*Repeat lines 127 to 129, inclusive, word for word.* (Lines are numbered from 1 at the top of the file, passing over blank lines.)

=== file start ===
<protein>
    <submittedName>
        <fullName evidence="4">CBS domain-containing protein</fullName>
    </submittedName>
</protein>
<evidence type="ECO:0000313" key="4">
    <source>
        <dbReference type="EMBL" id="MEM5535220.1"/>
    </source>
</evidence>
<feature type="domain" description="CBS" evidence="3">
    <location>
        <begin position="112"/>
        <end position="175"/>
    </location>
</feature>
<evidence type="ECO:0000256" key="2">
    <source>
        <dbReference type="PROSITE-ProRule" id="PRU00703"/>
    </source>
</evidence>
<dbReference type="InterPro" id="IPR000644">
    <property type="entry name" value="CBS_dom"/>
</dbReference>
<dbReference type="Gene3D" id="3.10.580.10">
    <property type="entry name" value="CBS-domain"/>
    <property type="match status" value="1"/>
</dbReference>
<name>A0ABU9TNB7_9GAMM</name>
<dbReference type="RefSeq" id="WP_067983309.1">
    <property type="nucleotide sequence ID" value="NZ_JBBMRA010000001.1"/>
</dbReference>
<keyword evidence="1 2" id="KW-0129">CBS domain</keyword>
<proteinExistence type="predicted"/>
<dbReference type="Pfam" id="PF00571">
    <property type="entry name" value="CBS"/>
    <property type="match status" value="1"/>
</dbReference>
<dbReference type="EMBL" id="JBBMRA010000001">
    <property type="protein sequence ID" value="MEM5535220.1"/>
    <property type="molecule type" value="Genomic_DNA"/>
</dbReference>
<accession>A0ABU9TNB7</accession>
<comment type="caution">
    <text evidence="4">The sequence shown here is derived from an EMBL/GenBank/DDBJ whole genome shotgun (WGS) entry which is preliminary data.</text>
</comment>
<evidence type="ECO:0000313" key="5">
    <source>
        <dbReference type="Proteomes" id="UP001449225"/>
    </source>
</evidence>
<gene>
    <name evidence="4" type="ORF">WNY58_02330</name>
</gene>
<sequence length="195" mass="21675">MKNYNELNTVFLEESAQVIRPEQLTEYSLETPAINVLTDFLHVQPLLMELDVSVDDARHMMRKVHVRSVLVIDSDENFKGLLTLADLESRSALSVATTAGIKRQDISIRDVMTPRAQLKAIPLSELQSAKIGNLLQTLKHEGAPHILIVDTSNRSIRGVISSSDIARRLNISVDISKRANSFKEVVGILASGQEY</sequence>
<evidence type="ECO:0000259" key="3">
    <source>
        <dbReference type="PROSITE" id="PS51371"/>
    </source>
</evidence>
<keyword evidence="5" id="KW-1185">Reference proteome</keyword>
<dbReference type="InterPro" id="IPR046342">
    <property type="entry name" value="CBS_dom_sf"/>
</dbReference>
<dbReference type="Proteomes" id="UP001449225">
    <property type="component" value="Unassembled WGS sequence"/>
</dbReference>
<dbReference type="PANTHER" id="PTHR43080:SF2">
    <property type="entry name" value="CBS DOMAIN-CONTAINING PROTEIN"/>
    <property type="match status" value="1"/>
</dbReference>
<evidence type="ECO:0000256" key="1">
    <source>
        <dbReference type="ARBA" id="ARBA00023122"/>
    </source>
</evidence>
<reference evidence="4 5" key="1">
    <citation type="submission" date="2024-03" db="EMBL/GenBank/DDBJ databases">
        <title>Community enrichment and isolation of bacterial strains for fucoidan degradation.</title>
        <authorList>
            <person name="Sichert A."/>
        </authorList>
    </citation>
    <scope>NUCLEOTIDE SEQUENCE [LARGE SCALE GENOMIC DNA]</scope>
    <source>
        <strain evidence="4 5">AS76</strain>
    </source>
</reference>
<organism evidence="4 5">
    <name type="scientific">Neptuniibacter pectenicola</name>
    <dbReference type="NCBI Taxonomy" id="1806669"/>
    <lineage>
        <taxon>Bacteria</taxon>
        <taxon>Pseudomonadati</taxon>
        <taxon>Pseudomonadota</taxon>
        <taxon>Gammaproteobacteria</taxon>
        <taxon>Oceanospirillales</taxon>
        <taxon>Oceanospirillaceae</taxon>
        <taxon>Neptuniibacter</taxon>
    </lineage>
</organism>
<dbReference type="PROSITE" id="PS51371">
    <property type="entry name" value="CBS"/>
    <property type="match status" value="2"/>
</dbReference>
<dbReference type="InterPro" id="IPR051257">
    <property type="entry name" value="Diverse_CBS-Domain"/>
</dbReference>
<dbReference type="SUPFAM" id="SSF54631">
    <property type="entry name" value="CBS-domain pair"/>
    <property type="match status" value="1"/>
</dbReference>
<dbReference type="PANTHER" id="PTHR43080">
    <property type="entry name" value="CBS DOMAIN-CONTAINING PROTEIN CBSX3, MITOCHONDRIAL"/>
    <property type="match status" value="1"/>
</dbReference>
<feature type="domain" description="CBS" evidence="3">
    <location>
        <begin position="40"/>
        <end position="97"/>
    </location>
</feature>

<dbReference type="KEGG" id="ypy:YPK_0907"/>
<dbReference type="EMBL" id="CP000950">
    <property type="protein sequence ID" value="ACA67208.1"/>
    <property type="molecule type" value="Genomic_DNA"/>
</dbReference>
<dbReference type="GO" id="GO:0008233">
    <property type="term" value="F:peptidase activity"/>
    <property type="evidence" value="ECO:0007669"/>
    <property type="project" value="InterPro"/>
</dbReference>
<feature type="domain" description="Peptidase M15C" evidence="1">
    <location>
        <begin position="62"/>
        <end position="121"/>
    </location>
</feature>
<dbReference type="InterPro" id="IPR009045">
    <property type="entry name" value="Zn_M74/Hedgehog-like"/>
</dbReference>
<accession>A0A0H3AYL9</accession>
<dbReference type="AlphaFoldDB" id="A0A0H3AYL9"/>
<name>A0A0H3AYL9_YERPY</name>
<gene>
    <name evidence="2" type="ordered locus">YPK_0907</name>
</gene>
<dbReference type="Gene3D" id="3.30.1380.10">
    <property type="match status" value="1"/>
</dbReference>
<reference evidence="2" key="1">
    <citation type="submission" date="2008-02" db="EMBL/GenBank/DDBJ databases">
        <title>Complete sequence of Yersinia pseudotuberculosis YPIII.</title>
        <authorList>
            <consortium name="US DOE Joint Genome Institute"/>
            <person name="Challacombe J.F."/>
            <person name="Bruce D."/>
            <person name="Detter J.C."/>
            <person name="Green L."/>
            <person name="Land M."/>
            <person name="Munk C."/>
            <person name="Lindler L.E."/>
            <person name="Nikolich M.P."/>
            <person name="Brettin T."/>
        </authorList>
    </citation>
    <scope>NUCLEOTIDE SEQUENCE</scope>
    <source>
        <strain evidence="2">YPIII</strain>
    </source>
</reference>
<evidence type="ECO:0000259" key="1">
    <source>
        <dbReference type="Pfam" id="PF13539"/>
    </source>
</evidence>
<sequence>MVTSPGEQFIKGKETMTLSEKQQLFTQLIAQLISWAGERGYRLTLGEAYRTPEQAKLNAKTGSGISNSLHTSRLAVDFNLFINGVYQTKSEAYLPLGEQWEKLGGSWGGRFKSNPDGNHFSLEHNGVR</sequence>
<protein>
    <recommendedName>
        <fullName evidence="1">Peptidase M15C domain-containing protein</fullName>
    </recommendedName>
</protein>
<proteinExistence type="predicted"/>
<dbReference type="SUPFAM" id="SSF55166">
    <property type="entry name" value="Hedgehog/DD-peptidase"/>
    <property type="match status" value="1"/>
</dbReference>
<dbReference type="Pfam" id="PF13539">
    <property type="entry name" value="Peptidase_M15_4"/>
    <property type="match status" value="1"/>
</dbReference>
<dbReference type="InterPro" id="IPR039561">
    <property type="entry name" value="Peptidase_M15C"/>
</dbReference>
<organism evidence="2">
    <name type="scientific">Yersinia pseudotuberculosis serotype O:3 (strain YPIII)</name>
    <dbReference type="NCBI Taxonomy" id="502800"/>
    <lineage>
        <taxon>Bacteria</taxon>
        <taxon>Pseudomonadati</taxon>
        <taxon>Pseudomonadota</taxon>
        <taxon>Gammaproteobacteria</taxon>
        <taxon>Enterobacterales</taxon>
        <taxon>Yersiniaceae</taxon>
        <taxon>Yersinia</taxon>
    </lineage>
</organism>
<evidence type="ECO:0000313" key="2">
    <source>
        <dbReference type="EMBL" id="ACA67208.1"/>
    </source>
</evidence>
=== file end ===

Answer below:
</dbReference>
<dbReference type="GO" id="GO:0008233">
    <property type="term" value="F:peptidase activity"/>